Jay Williams (author)

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Jay Williams
Born (1914-05-31)May 31, 1914
Buffalo, New York, United States
Died July 12, 1978(1978-07-12) (aged 64)
Pen name Michael Delving
Occupation Author
Nationality American
Alma mater University of Pennsylvania
Columbia University
Genre Science fiction
History
Notable works Danny Dunn series

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Jay Williams (May 31, 1914 – July 12, 1978) was an American author of science fiction (often for children), fantasy, historical fiction, non-fiction, and radical theatre.[1][2]

Early life[edit]

Williams was born in Buffalo, New York,[3] the son of Max and Lillian Jacobson.[2] He cited the experience of growing up as the son of a vaudeville show producer as leading him to pursue his acting career as early as college.

He attended both the University of Pennsylvania (1932–33) and Columbia University (1934),[3] participating in amateur theatrical productions.

Career[edit]

Early endeavors[edit]

Out of school and out of work during the end of the Great Depression, he worked as a comedian on the upstate New York Borscht Belt circuit. From 1936 until 1941, Jay Williams worked as a press agent for Dwight Deere Winman, Jed Harris and the Hollywood Theatre Alliance.[2] Williams even played a feature role in the Cannes prize winning film, Little Fugitive, produced in 1953.

Williams served in the Army during World War II, receiving a Purple Heart. While serving, he published his first book The Stolen Oracle in 1943. After his discharge from the military in 1945, he turned his attention to writing as a full-time career.

Writing[edit]

In all, Williams published at least 79 books including 11 picture books, 39 children's novels, 7 adult mysteries, 4 nonfiction books, 8 historical novels and a play.[4] He is probably best known for his young adult "Danny Dunn" science fiction/fantasy series which he co-authored with Raymond Abrashkin.[2] Though Abrashkin died in 1960, Williams insisted Abrashkin should continue to receive credit as co-author of all 15 books of this series, which continued from 1956 until 1977. Williams was reported to personally reply to over 1,000 fan letters from his juvenile readers each year.[1]

Like his first novel, The Stolen Oracle, Williams wrote mysteries for young adults, including The Counterfeit African (1945) and The Roman Moon Mystery. He also wrote adult crime fiction, using the pseudonym Michael Delving.[2] (This may be a reference to Michel Delving, a large hobbit-populated town in The Lord of the Rings.) One of his series of mysteries feature the American rare book and manuscript collector, Dave Cannon, and take place in Britain.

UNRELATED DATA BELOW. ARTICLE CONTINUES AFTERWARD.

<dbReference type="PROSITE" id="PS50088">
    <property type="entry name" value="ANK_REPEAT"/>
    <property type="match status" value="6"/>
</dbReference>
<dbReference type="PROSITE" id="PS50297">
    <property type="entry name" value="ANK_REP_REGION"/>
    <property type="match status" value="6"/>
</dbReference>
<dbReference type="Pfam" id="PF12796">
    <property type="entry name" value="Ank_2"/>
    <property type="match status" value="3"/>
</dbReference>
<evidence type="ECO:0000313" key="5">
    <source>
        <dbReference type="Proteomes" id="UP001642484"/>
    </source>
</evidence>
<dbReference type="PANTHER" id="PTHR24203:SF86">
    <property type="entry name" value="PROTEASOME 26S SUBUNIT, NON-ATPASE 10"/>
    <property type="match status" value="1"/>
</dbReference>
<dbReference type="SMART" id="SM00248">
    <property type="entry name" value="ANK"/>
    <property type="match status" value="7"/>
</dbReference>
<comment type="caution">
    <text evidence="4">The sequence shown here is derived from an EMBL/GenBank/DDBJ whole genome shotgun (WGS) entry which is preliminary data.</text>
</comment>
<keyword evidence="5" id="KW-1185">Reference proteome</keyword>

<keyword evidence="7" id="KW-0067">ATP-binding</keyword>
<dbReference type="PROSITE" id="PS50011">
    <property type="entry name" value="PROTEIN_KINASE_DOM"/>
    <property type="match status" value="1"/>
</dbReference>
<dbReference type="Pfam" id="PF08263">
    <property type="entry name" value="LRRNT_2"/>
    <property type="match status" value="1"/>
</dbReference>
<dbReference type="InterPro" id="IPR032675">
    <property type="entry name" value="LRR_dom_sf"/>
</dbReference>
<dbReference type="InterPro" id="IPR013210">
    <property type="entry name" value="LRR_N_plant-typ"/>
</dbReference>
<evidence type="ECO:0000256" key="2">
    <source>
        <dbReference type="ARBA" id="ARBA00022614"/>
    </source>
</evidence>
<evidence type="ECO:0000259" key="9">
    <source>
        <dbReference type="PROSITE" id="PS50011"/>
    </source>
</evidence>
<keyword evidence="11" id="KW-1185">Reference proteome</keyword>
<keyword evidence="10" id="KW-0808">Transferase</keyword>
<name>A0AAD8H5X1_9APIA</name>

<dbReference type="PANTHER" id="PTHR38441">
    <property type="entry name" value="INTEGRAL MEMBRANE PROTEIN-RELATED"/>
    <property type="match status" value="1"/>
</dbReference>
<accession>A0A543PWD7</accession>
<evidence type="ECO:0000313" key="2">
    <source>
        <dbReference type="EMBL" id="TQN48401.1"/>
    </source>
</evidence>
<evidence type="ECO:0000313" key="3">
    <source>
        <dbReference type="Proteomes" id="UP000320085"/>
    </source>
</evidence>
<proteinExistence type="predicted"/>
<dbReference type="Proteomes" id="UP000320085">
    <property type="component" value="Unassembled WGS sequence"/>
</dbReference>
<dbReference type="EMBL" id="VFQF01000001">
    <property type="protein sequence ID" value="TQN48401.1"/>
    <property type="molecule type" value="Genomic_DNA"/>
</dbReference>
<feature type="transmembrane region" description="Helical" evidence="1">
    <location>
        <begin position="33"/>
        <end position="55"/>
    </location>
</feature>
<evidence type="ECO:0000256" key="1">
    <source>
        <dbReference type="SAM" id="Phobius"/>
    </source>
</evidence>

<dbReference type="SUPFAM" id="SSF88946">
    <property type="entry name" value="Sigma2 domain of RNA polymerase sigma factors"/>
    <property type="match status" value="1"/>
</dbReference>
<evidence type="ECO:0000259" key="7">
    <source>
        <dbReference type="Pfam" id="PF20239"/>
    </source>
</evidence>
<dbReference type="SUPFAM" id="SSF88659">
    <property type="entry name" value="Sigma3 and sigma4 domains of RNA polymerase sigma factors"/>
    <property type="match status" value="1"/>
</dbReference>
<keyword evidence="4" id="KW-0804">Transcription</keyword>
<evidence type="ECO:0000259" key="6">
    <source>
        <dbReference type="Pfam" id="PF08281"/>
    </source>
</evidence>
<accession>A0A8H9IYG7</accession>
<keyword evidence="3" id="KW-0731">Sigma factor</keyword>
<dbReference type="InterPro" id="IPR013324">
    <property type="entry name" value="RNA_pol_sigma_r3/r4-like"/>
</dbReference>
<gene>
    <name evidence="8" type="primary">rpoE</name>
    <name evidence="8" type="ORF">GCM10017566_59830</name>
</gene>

Jay Williams also wrote a number of successful historical novels for adults, including The Witches, a look at the eradication of the healing women in Scotland; Solomon and Sheba; The Siege, a tale of the 13th century wars initiated by the Pope against the Albigensian heresy; Tomorrow's Fire (1964), set during the Third Crusade;[2] and The Rogue from Padua, a novel that takes place in the Renaissance.

And he was interested in the future in his many speculative science fiction tales, often published in The Magazine of Fantasy and Science Fiction; eight of these stories were published under the title, Unearthly Beasts. His novel Uniad sees a world in which individuality has shrunk.

His novel The Forger examines commercialism and art, and the relation of art to real life.

Williams also wrote non-fiction books: The Middle Ages, Knights of the Crusades, The Spanish Armada, and Joan of Arc, as well as his young adult Landmark book on World War II, The Battle for the North Atlantic. He was known for his extensive research in both his fiction and non-fiction.[2]

He wrote about the environment in his Fall of the Sparrow, describing the loss of numerous animal and bird species, often due to man; and he wrote a travel book, A Change of Climate, a European trip with his son, Chris.

Personal life[edit]

Williams and his wife Barbara Girdansky were married June 3, 1941.[3] They had a son, Christopher ("Chris"), and a daughter, Victoria.[3]

Jay Williams died at age 64 from a heart attack while on a trip to London on July 12, 1978.[2][3]

References[edit]

  1. ^ a b Arnsan, Daniel C. "79-815: Danny Dunn on a Desert Island". Science Fiction and Fantasy Book Review. p. 163. Retrieved October 19, 2017 – via Google Books. 
  2. ^ a b c d e f g h Goodman, George, Jr. (July 16, 1978). "Children's author Jay Williams at 64; Prolific Writer Was Best Known For Danny Dunn Books, Had Been an Actor". The New York Times. p. 28. Retrieved November 15, 2010. 
  3. ^ a b c d e "Danny Dunn: About the author". BookLoversDen.com. Archived from the original on March 7, 2012. Retrieved October 19, 2017. 
  4. ^ "Mystery/Detective Authors:". magicdragon.com. Magic Dragon Multimedia. Retrieved October 19, 2017. 

External links[edit]